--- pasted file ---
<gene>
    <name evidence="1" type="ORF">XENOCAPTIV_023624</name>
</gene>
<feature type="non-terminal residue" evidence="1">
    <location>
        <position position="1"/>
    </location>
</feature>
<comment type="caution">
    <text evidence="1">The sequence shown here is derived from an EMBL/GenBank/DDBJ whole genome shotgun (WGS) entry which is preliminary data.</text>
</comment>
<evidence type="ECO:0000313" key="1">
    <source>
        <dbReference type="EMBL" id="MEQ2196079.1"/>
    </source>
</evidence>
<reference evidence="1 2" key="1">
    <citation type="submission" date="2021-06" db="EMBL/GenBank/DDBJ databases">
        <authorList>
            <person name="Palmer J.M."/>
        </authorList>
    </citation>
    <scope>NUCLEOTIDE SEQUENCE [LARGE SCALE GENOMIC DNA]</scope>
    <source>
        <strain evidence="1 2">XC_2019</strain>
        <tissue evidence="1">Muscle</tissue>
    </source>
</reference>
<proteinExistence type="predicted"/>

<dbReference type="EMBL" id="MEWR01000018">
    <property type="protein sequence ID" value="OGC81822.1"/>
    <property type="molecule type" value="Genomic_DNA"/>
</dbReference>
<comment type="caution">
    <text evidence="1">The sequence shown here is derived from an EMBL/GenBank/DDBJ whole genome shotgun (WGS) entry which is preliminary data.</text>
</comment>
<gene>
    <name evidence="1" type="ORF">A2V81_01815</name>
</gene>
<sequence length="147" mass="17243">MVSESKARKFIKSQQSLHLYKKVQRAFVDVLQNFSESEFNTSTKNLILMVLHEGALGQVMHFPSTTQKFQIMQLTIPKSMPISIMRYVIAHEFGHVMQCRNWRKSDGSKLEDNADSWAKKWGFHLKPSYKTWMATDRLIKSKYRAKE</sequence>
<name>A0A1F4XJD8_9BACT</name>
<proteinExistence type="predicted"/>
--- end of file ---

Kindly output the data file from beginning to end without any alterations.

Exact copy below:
<gene>
    <name evidence="1" type="ORF">XENOCAPTIV_023624</name>
</gene>
<feature type="non-terminal residue" evidence="1">
    <location>
        <position position="1"/>
    </location>
</feature>
<comment type="caution">
    <text evidence="1">The sequence shown here is derived from an EMBL/GenBank/DDBJ whole genome shotgun (WGS) entry which is preliminary data.</text>
</comment>
<evidence type="ECO:0000313" key="1">
    <source>
        <dbReference type="EMBL" id="MEQ2196079.1"/>
    </source>
</evidence>
<reference evidence="1 2" key="1">
    <citation type="submission" date="2021-06" db="EMBL/GenBank/DDBJ databases">
        <authorList>
            <person name="Palmer J.M."/>
        </authorList>
    </citation>
    <scope>NUCLEOTIDE SEQUENCE [LARGE SCALE GENOMIC DNA]</scope>
    <source>
        <strain evidence="1 2">XC_2019</strain>
        <tissue evidence="1">Muscle</tissue>
    </source>
</reference>
<proteinExistence type="predicted"/>

<dbReference type="EMBL" id="MEWR01000018">
    <property type="protein sequence ID" value="OGC81822.1"/>
    <property type="molecule type" value="Genomic_DNA"/>
</dbReference>
<comment type="caution">
    <text evidence="1">The sequence shown here is derived from an EMBL/GenBank/DDBJ whole genome shotgun (WGS) entry which is preliminary data.</text>
</comment>
<gene>
    <name evidence="1" type="ORF">A2V81_01815</name>
</gene>
<sequence length="147" mass="17243">MVSESKARKFIKSQQSLHLYKKVQRAFVDVLQNFSESEFNTSTKNLILMVLHEGALGQVMHFPSTTQKFQIMQLTIPKSMPISIMRYVIAHEFGHVMQCRNWRKSDGSKLEDNADSWAKKWGFHLKPSYKTWMATDRLIKSKYRAKE</sequence>
<name>A0A1F4XJD8_9BACT</name>
<proteinExistence type="predicted"/>